St. Louis, MO (KTRS) - The winter storm may have moved out of the St. Louis area, but as it pushes toward the East Coast, it is causing problems for air travel.
Lambert canceled over 130 flights Sunday, and today there are already nearly 30 cancellations as of 6 AM. That number could rise throughout the day as the storm arrives east.
Lambert encourages travelers to check with air carriers before heading out the door.
Missouri Department of Transportation officials are advising Missourians to stay home during tomorrow's storm and have issued a "no travel advisory".
In a release, MoDOT says that once the storm arrives, travel will quickly become dangerous. A MoDOT engineer says that once the snow starts falling, it will be easier for plows to clear roads if there are fewer vehicles on the streets. This storm is expected to shape up much like heavy snow that fell last year.
MoDOT officials say the problems on roads were compounded last year when employers sent workers home early--the additional cars slowed traffic in many areas to a standstill.
ST. LOUIS (AP) — Forecasters are urging Missourians to brace for a wicked round of winter weather that's about to hit.
The National Weather Service said Friday that a winter storm could dump nearly a foot of snow on the St. Louis region over the weekend, with significant but lesser amounts elsewhere.
Bitter cold is coming, too, with readings well below zero Sunday night and Monday night. Wind chills could reach as low as minus-35 degrees.
The weather service said Saturday is expected to start off mild, with temperatures in the 40s. Then a nasty cold front arrives. Rain will turn into snow starting Saturday and it will continue into Sunday. Several inches are also possible in southern Missouri, and about 5 inches is projected in mid-Missouri.
CAPE GIRARDEAU, Mo. (AP) — A large swath of southern Missouri is working to dig out from a storm that has coated the region with a mix of snow, ice and sleet.
The National Weather Service says that from Thursday to Friday, 6 to 12 inches of snow fell in areas of the state south of Interstate 44, with some of the heaviest accumulations recorded near the Missouri-Arkansas state line.
Another storm system was forecast to hit the state overnight into Sunday, dumping 1 to 3 inches in north and west-central Missouri, with the heaviest snows near the Iowa-Missouri border. Only a dusting of snow is expected further south.
Although a wind chill advisory covering much of the southern half of the state was allowed to expire mid-morning Saturday, temperatures remain well below average today.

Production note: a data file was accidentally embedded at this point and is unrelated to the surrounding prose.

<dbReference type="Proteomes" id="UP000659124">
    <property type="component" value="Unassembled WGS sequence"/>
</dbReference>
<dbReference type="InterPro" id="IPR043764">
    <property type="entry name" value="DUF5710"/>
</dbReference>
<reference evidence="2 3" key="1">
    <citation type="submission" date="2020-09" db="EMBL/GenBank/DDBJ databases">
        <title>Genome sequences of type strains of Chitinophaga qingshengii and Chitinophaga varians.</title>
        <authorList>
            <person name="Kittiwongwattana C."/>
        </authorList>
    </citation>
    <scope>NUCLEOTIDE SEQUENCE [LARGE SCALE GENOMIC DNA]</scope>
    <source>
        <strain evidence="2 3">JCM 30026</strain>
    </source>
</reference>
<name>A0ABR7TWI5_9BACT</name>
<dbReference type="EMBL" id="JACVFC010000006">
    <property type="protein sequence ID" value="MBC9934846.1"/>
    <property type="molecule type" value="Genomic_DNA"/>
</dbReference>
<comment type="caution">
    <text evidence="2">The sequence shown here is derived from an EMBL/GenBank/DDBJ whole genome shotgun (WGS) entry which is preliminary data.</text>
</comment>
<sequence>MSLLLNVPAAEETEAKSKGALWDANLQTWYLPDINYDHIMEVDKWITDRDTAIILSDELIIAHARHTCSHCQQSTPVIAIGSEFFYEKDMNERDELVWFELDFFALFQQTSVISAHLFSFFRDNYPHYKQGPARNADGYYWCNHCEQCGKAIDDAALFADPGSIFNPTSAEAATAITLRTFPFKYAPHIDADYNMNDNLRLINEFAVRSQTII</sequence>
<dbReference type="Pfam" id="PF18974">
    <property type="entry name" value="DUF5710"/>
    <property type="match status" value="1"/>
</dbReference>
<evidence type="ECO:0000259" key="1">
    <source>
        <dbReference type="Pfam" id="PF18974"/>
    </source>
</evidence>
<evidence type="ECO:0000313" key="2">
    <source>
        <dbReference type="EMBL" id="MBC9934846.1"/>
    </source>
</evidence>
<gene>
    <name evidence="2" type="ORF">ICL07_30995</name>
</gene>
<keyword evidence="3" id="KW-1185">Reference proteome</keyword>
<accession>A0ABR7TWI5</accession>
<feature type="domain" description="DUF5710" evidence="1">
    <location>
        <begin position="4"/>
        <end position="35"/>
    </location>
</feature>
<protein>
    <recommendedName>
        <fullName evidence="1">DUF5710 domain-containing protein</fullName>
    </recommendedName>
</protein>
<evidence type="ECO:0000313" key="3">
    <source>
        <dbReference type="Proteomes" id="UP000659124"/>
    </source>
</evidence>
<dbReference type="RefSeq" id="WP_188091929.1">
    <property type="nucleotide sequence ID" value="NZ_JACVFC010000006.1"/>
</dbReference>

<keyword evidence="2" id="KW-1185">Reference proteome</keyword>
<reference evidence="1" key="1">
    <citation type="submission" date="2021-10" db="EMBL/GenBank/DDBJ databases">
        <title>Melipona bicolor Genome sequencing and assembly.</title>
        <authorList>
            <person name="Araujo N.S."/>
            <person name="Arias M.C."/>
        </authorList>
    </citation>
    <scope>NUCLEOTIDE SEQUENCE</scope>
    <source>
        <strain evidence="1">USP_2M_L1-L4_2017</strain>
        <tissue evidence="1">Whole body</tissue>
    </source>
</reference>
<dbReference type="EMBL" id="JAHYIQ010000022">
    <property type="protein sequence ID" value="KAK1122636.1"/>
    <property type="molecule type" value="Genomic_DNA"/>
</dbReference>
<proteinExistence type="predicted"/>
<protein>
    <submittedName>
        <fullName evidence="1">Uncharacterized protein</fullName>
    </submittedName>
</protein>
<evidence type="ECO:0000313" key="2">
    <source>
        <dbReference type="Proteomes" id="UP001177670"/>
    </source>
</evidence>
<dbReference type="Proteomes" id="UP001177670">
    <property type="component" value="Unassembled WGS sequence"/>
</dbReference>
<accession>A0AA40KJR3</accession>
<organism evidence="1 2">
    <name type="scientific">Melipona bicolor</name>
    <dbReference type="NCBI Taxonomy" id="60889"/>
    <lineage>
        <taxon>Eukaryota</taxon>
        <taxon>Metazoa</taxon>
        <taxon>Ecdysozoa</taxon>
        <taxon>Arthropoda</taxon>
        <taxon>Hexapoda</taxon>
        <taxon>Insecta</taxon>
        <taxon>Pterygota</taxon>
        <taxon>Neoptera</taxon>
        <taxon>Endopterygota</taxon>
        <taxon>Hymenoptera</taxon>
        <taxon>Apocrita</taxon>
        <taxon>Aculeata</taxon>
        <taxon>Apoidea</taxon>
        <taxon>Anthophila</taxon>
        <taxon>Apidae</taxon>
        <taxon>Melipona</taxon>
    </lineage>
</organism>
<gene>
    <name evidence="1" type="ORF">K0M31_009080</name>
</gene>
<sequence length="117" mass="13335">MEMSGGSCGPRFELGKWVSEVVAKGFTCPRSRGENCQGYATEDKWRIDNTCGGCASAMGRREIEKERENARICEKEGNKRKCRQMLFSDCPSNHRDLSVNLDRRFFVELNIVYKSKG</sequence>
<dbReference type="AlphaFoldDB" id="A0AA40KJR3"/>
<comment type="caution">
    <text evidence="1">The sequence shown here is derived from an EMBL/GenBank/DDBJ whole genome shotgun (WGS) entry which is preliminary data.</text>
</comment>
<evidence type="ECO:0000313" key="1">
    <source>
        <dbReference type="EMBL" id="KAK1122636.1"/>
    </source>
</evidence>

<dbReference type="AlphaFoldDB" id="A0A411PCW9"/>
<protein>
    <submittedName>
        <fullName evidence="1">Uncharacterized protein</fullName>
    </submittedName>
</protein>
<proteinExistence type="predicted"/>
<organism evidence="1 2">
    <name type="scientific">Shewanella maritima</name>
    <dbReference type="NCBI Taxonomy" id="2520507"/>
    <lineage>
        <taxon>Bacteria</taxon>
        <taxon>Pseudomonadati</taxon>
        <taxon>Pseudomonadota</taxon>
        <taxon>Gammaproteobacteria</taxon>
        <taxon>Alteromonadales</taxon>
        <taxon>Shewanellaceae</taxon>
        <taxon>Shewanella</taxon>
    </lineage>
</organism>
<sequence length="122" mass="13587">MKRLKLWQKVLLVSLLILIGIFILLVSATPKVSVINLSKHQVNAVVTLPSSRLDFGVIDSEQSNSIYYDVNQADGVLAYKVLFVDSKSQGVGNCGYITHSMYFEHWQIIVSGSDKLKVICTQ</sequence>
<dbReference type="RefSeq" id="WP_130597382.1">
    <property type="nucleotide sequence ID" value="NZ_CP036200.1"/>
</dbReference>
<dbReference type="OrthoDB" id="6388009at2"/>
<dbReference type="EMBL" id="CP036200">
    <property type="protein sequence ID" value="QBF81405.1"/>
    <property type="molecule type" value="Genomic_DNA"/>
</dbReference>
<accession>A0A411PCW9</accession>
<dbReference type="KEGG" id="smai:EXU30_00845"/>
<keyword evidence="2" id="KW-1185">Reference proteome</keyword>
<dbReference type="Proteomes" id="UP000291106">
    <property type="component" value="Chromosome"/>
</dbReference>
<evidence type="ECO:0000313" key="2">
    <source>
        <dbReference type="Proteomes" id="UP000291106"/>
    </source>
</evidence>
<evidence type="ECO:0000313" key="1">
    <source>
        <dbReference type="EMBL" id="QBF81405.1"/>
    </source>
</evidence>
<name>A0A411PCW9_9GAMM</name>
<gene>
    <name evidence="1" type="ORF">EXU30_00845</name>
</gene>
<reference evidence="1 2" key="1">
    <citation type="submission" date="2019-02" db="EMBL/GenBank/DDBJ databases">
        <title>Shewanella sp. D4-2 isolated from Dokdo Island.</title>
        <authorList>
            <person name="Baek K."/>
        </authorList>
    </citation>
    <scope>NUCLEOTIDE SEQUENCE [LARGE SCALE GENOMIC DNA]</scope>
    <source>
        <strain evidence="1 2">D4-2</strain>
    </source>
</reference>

CAPE GIRARDEAU, Mo. (AP) — A microburst is being blamed for storm damage in Cape Girardeau.
The storm struck Thursday night, making for a treacherous Halloween, but there were no reports of injuries.
The Southeast Missourian reports that winds of up to 95 miles per hour were reported on the city's south side.
The National Weather Service concluded the storm was the result of a microburst, though officials with the service say a weak tornado struck East Cape Girardeau, Ill. The twister had winds peaking at 80 mph.
Rain was heavy during the storm, and winds knocked over trees and downed power lines in Cape Girardeau. At one point, more than 2,000 customers of the utility Ameren Missouri were without power. Most electricity was restored by Friday afternoon.
As people continue work to clean up after Friday's storms, Missouri Attorney General is warning homeowners and businesses to be on the lookout for price gouging.
Koster reminds everyone that suddenly and artificially raising prices is illegal. Anyone who feels they have been the victim of price gouging should call the attorney general's office at 800.392.8222.
Anyone found to be in violation of price-gouging laws faces a fine of up to $1,000 per violation.
The call for sandbaggers at Portage Des Sioux had been answered.
St. Charles County officials say no additional volunteers are needed. KTRS's Michael Golde was at the scene earlier today and said that within an hour of the request for help on Monday morning, the number of sandbaggers nearly doubled.
Officials say the situation could change, it is unknown how long work on the sandbagging will continue.
ST. LOUIS (AP) — Tasked with urgently warning their region when violent weather is imminent, the National Weather Service crew in suburban St. Louis isn't immune from having to scramble for its own safety.
During severe storms that thundered into the area on Friday night, meteorologists noticed a storm system's tight rotation perilously close to their office in Weldon Spring, west of St. Louis.
Forty-six-year-old meteorologist Mark Britt says he and about 10 others bolted for a copy room with reinforced walls and hunkered down. That was only after they called upon their Kansas City colleagues to monitor the storm and issue any public warnings for eastern Missouri.
Britt says it's the first time during his office's nearly quarter century in Weldon Spring that they've had to scurry for cover.
Flooding on the Mississippi River is being blamed for a barge accident that has partially shut down the JB Bridge.
The Coast Guard says as many as 85 barges broke loose overnight. High and fast water dragged those barges downstream, with at least one sinking.
Officials say up to four barges were stuck to the bridge last night. MoDOT says the bridge was designed to handle the collision, but they still shut it down to conduct inspections.